Thursday, 29 August 2013

Keeping up with the Ridleys! (28.8.13)

After a week away from moths, the addiction returned and with the car functioning again and a new battery for one of my traps, I trapped at home and at Pembrey Burrows. The home actinic had a good range of seasonal moths (but no sallows or dusky thorns yet!), with 4x four-spotted footmen (all males, photo below) perhaps being the pick of the regulars; there were c 20 silver y`s in the trap too, but no other migrants. The best moth though, was a whopping huge (compared to its pyralid relatives) Dioryctia sylvestrella, a new colonist to the British Isles, having been first noted in Dorset in 2001. Jon Baker had it, then new to Carmarthenshire (and Wales), in Pembrey Forest in early July 2006. It is possible that mine originated from pine woodland on the slopes near Moreb, above my house at Pwll, Llanelli. A photo of this pyralid is shown below.

At Pembrey Burrows I trapped at two sites, one in SS49 on the southern arm of dunes and a photo of the general habitat (young dunes) hereabouts with the distant Worm`s Head, Gower in the dusk is shown below.

There were just modest numbers of moths in this trap but they included the little pyralid Anerastia lotella with its white-edged forewings (see photos below); oblique striped (just one on the outside of the trap); Archer`s darts (several ) and, best of all, a rather worn tissue moth (hence the `keeping up with the Ridleys` title - to be explained!).

I would suggest that the tissue is a rare Carmarthenshire moth, rather than the `extremely scarce and under-recorded` status provisionally given to it by Jon Baker in his superb report for 2006. It is rare in our county as the food plants purging buckthorn and alder buckthorn are themselves at best extremely scarce and localised. The former shrub is confined to the limestone ridge, where it is very rare (the biggest stand in the county was needlessly cut down at Carmel Woods (near Garn farm) when inadequately-advised management was carried out). Alder buckthorn is slightly less rare but extremely scattered, though there have been plantings in recent years, particularly around Llanelli to encourage brimstone butterflies, which also feed on it and it would be worth including both species in future sunny woodland edge or urban plantings. Of course, both these buckthorns are not to be confused with the dissimilar sea buckthorn, which is an invasive nuisance on the dunes at Pembrey and elsewhere.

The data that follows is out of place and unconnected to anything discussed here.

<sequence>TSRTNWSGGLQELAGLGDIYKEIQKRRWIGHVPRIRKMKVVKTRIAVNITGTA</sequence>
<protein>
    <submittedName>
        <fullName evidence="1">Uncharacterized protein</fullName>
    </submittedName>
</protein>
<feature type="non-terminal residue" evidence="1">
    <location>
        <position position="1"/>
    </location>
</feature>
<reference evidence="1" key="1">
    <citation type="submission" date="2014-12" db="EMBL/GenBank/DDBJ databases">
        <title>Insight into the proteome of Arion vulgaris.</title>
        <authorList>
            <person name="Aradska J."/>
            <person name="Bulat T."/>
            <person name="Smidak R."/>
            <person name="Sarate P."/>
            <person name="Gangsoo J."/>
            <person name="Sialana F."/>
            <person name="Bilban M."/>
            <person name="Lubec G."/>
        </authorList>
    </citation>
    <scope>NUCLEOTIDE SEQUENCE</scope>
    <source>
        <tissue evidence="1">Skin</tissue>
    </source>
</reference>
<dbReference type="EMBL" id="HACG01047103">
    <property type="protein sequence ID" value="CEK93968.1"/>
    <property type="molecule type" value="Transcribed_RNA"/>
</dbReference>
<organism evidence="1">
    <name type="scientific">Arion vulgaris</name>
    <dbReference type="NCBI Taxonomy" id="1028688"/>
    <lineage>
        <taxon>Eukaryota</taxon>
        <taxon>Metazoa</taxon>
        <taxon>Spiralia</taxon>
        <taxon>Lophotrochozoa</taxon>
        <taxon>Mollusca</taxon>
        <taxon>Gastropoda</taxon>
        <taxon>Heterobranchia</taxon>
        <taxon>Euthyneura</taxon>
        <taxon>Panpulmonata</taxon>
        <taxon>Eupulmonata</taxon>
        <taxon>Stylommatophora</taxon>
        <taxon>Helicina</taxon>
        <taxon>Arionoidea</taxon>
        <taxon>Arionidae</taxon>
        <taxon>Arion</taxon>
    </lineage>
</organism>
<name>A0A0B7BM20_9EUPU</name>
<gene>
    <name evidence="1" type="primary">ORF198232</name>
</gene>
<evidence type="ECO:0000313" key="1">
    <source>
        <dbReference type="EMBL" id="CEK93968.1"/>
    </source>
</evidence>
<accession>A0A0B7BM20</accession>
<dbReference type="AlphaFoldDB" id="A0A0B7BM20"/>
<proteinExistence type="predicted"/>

In recent years, Mat Ridley has been recording the tissue (mostly as hibernating adults in caves) near his home at Carmel; indeed he has had a bit of a monopoly on this rare moth! There is also another record dating from 1995 by Steve Lucas from Tregyb Woods, if I remember correctly. 
The other Pembrey trap was placed in SN40, alongside the coastal path, but hidden from that path (and people) below a slope next to the upper saltmarsh: a dawn photo of the site is given below.

Here, as at the `Pembrey South` trap, there were strangely no silver y`s (as there were plenty at Pwll) though there was one migrant - a solitary dark sword grass. Other moths of interest included a yellow belle (photo above) and my first large wainscot of the season.         

3 comments:

  1. Well done on many counts, Ian. Much better than I've managed here recently!

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  2. A good Tissue record Ian!! (I shall have to try harder to catch some rare coastal species up here....). As I think you have suggested before the Tissue could be elsewhere on the limestone ridge. Both buckthorns have been included in quite a few new woodland plantings across the County (including 100 or so at the Botanic Gdn last winter) so it's possible it could begin to turn up elsewhere. Coincidentally, I was scrambling about on the cliffs at the back of largest Garn quarry a couple of weeks ago (as one does) and came across a couple of large buckthorn bushes. I hesitate to say 'discovered' as I think I now remember them from many years ago, but had forgotten... they could well be noted on one of the Carmel Woods surveys too? I mean to take some photos and will blog about them, but perhaps when I have done a winter hibernation count in the nearby cave on the side of the quarry (we need to something to blog about in the winter). While I'm on the subject Ian could you let me have as accurate a grid ref as you can for the felled buckthorn - I'll check if it might be coppicing.

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  3. Thanks Sam and Mat. Will discuss Garn buckthorn with you....we can visit the site to mark it up sometime.
    Note that I`ve changed the 1995 tissue record location in main text above....I remembered in work today! It was recorded (I think!) by Steve Lucas at Tregyb Woods, Llandeilo.

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